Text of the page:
Murder At The Ritz: CHICAGO

Enjoy a night filled with amazing culinary treats consisting of 4 courses experienced in 4 different rooms where a scandalous new plot twist will reveal itself! The city of Chicago is a happening place with so much excitement around every corner and fashion renegades that bring a whole new meaning to a double take! Grab your friends, don your best Gatsby duds and prepare to have a devastatingly good time. Will you figure out Who Done It?

“Class” Act CaPAA

CaPAA of NEPA’s mission is to provide a quality education in the creative and performing arts to young children, teens and adults in an environment that honors achievement, creativity and personal growth, regardless of ability or resources. Their goal is to nurture and inspire a lifelong love and appreciation of the creative and performing arts and provide unique opportunities for cultural exchange and community understanding.

Learn More About CaPAA

Historic and Swanky Digs

Built in 1906 by S.Z. Poli, an Italian immigrant and accomplished wax modeler on his way to becoming the largest theater owner in the world, the Ritz building was first known as “The Poli” and hosted the likes of Harry Houdini, W.C. Fields and Will Rogers. News accounts of the day said a young Buster Keaton worked as a bartender across the street before or after his Poli gigs!

The age of motion pictures emerged, and the Poli was purchased by the Comerford movie theater chain in 1925, which renovated and expanded it into the grand movie palace many may remember from the 1960s and prior, seating 1,800. The existing art deco facade is from the Comerford era. The building continued to change hands. Competition mounted in the area and the theater converted to showing short-run movies. The last, shown in July 2000, was “U-571.”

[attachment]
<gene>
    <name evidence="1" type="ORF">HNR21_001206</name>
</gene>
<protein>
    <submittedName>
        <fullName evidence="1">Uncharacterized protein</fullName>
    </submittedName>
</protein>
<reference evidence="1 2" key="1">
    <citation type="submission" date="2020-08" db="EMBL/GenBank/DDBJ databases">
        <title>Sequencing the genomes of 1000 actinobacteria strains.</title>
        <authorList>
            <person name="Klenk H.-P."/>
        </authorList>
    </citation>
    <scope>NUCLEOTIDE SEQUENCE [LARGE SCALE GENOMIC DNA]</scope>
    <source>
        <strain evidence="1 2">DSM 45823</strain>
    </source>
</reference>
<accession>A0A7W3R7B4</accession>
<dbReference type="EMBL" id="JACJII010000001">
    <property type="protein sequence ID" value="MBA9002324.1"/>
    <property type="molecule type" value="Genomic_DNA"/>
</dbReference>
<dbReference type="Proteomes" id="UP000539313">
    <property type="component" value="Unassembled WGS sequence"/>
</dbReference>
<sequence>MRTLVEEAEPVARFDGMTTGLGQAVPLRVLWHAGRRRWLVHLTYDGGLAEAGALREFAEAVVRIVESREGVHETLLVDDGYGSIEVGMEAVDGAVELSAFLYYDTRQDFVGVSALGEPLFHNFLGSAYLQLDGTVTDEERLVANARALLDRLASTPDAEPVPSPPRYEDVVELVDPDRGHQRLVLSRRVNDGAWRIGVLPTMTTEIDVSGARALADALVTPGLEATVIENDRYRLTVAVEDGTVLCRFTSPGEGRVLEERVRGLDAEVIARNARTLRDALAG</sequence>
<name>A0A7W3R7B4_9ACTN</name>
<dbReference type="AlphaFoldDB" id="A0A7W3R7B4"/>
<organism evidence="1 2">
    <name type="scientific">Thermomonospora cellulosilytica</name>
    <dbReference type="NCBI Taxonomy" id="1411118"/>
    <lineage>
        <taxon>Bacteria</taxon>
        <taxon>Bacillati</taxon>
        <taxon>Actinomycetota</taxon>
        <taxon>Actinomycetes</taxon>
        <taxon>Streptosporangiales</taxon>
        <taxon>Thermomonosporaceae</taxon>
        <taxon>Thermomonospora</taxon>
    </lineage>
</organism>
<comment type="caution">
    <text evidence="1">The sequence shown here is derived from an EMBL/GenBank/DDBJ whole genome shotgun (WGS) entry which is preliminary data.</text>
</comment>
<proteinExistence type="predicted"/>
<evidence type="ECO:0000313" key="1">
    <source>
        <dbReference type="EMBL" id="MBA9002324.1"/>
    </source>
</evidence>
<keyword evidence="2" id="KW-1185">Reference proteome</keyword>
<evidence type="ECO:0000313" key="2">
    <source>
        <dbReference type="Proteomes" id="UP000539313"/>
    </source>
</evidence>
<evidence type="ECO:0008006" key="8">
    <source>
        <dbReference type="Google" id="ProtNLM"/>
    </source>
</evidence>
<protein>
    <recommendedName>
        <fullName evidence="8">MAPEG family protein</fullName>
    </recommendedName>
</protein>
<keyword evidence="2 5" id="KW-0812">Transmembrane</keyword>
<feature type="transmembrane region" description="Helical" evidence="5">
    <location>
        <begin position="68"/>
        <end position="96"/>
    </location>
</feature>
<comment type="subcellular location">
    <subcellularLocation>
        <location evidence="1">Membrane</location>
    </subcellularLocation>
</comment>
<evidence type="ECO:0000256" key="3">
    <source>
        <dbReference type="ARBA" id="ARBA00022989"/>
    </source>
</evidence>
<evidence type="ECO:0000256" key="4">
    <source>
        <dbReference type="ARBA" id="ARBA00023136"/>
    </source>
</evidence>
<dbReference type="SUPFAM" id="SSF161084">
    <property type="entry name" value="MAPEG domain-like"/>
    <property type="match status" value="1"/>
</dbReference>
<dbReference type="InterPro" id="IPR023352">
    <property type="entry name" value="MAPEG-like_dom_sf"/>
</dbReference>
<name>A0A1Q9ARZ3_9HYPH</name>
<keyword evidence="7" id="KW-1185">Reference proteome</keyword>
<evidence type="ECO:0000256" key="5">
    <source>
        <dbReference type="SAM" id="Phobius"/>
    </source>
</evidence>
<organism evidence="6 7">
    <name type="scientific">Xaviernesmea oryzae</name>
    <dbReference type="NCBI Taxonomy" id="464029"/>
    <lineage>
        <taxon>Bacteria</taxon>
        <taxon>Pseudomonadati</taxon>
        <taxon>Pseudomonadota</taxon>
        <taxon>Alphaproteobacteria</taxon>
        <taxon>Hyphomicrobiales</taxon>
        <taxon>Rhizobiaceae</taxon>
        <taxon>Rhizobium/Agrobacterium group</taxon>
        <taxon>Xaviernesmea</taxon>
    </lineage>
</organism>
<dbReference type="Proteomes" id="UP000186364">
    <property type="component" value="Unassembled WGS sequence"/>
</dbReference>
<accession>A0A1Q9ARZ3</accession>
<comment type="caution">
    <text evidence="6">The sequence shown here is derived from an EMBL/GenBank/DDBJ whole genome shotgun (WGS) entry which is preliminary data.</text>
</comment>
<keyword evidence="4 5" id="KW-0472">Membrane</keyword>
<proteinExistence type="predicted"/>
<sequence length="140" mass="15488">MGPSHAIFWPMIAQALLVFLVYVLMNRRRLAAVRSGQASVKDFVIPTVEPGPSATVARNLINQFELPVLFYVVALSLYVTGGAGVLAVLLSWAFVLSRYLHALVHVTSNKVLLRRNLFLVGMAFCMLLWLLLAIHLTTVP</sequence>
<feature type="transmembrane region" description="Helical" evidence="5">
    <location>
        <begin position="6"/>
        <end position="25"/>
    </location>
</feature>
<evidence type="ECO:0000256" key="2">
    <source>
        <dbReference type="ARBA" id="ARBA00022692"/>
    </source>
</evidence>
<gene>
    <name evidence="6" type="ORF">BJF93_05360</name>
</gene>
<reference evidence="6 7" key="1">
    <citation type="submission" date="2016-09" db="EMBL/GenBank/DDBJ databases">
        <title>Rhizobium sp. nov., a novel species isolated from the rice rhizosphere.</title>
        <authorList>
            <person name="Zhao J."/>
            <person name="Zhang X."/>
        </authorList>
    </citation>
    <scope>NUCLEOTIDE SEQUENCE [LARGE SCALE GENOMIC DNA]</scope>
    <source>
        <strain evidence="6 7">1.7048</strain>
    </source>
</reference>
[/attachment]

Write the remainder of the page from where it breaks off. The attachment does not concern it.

The current owner bought the building in the early 2000’s and found some forgotten treasures of the past. A gaslit movie projector was cleaned up and incorporated into a display. Ornate brass doors and rails were in excellent shape. Walls were lined with large, hand-painted murals on canvas featuring classical Greek and Asian scenes. New murals, featuring montages of Hollywood-era stars, are now on the walls. The lobby has a long bar overlooking Wyoming Avenue. The original Poli proscenium arch, out of view, can be seen backstage in the shadows. What an incredible treasure, right here in Scranton!


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